One of the first things I saw was so random… A camel. Who keeps camels in the Pacific Northwest? I saw this camel off in the distance and stopped at the fence to take some photos. Before I knew it, the camel was curious and came right up to me.

Moanie the camel on San Juan island
Pucker up for a big camel kiss!

Turns out, there is a story behind the camel. I googled “San Juan Island camel” and found this story. Her name is “moanie” because she would make a moaning sound whenever her owner left her side. From the article, it says: “Camels bond very strong with whoever raises them. They’re very tender animals; she loves to kiss”

After the random camel, I stopped at various bays and viewpoints. For a snack, I stopped at a viewpoint of Roche Bay, overlooking a harbor filled with yachts and sailboats. I saw some blackberry bushes all around. They weren’t at their peak ripeness, but there were still some good ones left, alongside a lot of moldy ones. I decided to collect as many good ones as I could find and save them for oatmeal the next morning (my new favorite camp breakfast was peanut butter oatmeal with blackberries in it) Afterwards, I decided to head to San Juan county park to set up camp for the evening. I only had a few hours of sunlight left, so I figured I would do the rest of the loop the next day. On the way, I stopped at English Camp, which is a historical site where there was a dispute between the English and the Americans that almost erupted into war.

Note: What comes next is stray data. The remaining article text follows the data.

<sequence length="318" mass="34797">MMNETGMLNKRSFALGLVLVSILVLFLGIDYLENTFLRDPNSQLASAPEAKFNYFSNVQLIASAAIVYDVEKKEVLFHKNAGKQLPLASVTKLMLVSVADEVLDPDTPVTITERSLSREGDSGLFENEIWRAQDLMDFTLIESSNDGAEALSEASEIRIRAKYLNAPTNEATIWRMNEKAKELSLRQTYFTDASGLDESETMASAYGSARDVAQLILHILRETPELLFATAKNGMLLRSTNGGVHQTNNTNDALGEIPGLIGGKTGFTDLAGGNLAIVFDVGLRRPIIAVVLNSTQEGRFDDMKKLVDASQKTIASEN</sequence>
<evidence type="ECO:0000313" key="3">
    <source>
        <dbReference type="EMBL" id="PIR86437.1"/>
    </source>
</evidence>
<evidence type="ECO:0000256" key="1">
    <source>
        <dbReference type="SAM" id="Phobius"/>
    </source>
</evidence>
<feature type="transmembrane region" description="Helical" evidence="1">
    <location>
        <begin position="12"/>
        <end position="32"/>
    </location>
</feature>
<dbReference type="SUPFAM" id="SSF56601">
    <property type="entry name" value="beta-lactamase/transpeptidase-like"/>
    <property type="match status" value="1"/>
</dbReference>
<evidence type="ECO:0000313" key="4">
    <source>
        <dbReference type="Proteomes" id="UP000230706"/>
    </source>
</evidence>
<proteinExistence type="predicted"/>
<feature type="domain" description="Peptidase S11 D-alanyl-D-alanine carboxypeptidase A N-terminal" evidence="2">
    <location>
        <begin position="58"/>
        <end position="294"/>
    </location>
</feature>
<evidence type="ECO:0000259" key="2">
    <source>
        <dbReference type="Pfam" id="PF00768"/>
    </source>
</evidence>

English Camp at San Juan Island

The dispute was over the killing of a pig, which ended in a territorial fight ending in the British ceding. The restored buildings were rather plain, rectangular whitewashed wooden structures. It made me think about how the utilitarian style of architecture characterized by western civilization is often so boring and… square. Thinking back to what interested me much more, I remembered the geodesic dome houses on Denman Island. I wanted to learn how to build like that. Forget making square houses.

When I arrived at San Juan county park, I was greeted by a park ranger. I said hello back to him and just rested for a bit on a picnic table, soaking in the view of the bay. The park had good western exposure along the coastline, so I was going to watch the sun set that evening. All of the camp sites were in boring spots, and of course you had to pay for them. I eyed a trail up to an elevated ridge with a coastal bluff viewpoint. Hiking up to the top, I quickly decided I wanted to camp on the edge of the cliff that overlooked the ocean below, as that was my favorite kind of camping spot. I’m not sure if I was supposed to camp there, but I figured it would be alright since I’m a leave-no-trace kind of camper.